Good News for Abitibi - | Lufkin and Nacogdoches, Texas


Good News for Abitibi

by Jessica Cervantez

The future of the Abitibi mill was the focus of a closed door meeting. Taking part in that meeting included Abitibi representatives from both Canada and Lufkin. They met with the executive board of the economic development partnership to talk about possible plans for the paper mill. When they walked out of the meeting they were all smiles.

It has been over a year since more than 500 employees were laid off from the Abitibi mill. But, the economic development board received good news on Thursday.

Debbie Johnston, public affairs director for the mill, said, "The company is making a concerted effort and focus on ways that we can restart the lufkin mill. It won't be without help and support of the community and the state and that is what we were here today talking to them about."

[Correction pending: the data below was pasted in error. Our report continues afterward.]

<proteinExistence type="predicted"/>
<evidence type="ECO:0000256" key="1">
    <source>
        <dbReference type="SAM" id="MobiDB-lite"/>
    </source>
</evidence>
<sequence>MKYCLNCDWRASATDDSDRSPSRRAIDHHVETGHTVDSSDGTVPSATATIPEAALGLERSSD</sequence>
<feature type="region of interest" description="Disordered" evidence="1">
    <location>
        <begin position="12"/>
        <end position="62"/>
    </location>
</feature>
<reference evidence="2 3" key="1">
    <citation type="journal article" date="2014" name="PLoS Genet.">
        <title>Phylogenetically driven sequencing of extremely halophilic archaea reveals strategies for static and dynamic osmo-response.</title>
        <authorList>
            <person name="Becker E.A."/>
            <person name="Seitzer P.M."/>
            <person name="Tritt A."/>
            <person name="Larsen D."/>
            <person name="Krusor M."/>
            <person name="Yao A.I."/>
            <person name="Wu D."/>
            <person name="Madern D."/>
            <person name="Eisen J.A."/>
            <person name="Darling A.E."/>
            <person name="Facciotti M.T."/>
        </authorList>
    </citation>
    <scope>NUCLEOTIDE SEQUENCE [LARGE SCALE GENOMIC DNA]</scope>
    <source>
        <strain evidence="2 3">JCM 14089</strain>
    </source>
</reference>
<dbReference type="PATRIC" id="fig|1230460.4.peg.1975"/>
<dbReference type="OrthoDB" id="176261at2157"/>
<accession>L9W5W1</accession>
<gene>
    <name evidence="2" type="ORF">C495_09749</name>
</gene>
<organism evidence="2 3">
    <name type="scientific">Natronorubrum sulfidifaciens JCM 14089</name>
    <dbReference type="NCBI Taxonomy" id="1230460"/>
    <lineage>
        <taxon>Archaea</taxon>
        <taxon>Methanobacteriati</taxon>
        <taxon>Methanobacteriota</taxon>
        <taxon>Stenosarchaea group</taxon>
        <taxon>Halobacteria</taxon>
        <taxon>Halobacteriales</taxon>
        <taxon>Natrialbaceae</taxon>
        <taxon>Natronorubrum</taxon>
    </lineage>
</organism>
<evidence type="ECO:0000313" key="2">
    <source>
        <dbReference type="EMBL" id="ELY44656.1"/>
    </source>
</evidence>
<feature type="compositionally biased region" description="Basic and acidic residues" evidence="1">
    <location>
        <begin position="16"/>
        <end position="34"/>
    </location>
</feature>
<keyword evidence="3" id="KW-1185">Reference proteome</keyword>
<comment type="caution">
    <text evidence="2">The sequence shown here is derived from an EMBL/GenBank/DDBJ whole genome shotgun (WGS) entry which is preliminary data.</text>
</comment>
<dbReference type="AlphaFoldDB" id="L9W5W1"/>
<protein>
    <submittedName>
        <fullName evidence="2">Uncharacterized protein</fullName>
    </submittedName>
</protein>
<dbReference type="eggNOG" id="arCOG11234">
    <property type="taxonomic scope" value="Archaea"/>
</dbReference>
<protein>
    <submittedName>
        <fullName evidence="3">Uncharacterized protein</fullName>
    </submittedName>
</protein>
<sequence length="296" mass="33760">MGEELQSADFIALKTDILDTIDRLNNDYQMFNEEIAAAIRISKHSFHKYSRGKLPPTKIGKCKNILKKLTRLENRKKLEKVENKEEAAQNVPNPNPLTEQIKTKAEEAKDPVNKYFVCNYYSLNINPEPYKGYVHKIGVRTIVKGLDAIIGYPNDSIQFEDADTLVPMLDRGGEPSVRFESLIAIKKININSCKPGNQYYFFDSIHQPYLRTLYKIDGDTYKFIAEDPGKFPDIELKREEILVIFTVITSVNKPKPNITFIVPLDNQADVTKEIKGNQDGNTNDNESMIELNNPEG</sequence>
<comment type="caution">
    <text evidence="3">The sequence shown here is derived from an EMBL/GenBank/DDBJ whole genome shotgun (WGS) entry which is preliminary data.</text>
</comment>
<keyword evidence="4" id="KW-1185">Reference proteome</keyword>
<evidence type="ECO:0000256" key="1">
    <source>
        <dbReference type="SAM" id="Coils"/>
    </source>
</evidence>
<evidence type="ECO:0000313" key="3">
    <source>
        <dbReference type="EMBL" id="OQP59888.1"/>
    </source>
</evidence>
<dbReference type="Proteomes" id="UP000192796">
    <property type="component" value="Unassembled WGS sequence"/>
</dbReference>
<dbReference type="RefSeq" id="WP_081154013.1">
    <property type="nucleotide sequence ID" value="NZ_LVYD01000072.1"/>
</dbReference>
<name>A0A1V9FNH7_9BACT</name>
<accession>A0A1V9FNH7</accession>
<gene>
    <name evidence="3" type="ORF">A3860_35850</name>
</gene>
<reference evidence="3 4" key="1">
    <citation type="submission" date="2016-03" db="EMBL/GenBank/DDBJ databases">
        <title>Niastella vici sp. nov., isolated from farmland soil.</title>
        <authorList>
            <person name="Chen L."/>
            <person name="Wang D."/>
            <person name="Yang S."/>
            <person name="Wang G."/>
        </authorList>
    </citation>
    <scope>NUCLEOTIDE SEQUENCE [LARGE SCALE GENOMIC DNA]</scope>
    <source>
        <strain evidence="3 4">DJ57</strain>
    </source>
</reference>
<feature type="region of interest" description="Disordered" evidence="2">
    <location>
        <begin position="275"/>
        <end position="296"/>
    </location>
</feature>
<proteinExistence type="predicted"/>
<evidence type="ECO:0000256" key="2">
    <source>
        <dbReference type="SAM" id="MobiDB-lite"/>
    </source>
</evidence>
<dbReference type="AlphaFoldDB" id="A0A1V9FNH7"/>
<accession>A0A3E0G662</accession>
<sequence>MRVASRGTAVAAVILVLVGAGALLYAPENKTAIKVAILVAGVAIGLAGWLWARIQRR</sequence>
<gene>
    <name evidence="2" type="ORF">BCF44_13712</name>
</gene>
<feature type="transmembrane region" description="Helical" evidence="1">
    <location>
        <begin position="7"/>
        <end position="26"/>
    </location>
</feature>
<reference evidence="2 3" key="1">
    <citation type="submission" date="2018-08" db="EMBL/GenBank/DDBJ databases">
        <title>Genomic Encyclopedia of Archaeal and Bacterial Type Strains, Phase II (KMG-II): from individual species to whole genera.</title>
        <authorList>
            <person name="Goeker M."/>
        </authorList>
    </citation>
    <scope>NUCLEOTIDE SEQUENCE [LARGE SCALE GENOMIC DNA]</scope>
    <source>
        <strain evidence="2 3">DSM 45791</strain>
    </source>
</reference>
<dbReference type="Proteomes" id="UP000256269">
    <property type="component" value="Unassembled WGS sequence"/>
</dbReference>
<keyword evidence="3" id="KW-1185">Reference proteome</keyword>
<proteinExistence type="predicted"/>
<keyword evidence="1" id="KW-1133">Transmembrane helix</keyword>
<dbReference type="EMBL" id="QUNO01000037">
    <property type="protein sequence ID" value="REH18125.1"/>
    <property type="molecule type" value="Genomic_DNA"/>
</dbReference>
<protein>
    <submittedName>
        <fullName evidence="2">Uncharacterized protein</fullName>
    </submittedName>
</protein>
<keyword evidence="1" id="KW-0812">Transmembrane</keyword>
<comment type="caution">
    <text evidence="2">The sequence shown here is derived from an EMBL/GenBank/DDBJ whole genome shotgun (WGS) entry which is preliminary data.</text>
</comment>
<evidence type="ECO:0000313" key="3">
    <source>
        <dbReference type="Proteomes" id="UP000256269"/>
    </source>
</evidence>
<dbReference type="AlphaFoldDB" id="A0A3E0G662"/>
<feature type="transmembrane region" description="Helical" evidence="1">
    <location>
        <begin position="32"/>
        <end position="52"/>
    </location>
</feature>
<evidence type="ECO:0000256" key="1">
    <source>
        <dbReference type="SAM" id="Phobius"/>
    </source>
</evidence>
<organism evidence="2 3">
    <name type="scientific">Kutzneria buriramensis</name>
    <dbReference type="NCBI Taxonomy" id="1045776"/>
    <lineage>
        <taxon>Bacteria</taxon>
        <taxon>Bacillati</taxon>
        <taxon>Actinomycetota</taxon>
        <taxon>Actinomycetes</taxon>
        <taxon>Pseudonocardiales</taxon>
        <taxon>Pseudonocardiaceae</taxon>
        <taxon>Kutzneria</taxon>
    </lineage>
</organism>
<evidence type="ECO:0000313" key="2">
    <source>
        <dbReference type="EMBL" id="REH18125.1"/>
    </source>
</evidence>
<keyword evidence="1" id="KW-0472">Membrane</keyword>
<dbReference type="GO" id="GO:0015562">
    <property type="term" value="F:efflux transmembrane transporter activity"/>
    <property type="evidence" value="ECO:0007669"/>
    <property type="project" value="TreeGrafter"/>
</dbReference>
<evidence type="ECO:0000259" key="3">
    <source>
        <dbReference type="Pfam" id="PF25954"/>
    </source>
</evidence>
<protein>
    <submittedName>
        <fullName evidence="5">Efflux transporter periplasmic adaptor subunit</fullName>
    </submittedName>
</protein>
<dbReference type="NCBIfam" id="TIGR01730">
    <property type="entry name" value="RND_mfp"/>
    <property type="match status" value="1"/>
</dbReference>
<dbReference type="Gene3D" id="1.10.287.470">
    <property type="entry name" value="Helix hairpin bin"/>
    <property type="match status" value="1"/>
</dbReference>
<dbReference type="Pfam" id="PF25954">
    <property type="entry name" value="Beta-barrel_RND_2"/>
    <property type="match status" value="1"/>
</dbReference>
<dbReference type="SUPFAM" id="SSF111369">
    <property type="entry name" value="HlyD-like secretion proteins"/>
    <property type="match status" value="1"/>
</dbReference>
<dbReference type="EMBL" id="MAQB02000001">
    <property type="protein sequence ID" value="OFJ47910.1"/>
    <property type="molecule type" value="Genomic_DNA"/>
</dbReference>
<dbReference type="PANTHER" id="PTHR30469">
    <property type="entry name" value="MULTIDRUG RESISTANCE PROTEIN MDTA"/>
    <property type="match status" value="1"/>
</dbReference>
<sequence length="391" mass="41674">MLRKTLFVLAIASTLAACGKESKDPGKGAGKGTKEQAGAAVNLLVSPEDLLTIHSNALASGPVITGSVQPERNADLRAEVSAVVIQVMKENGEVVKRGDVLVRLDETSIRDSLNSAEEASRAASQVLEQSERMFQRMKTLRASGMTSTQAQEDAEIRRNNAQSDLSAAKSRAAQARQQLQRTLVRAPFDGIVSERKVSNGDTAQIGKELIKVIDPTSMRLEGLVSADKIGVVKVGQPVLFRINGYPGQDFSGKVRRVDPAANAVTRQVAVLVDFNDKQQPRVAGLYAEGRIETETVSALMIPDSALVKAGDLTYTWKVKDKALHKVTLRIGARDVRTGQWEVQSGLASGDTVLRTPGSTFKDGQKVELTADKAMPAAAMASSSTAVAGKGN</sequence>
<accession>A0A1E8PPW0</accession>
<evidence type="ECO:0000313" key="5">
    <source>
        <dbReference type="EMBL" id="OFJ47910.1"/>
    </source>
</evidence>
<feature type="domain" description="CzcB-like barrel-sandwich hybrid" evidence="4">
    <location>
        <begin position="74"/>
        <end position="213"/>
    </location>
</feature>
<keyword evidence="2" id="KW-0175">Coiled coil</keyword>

At a luncheon, Johnston told economic development members the company has been working on finding a new paper grade for the past year. The goal is to possibly start producing that paper at the Lufkin mill. Now, they have come up with a light-weight coated grade of paper that might work.

Johnston said, "It is like magazine or catalog paper, there would not be as much competition, and it would be a good profit grade."

There is a deadline for the plan. Abitibi corporate leaders want a recommendation within sixty days, about possible production plans for Lufkin.

Johnston said, "They want to know on exactly the grade that we will be manufacturing, staffing of the mill, and what incentives we can package together to make a capital investment in the Lufkin mill very attractive to the corporation."

Abitibi is still facing challenges with this idea. The company still needs to find ways to keep energy costs down to make it happen. That is why Abitibi is asking for the board's help.

Lufkin's new economic development director has only been on the job for a couple days. He's ready for the challenge.

Jim Wehmeyer said, "Let's see if we can't get the community together I think we will be able to do that, I feel very good about it."

If re-opened, the mill would have about 450 employees on the payroll.

Johnston says it could take up to 18 months to make equipment modifications and start the mill if the plan goes forward. But, some employees could be called back as soon as the deal is finalized, if that happens.

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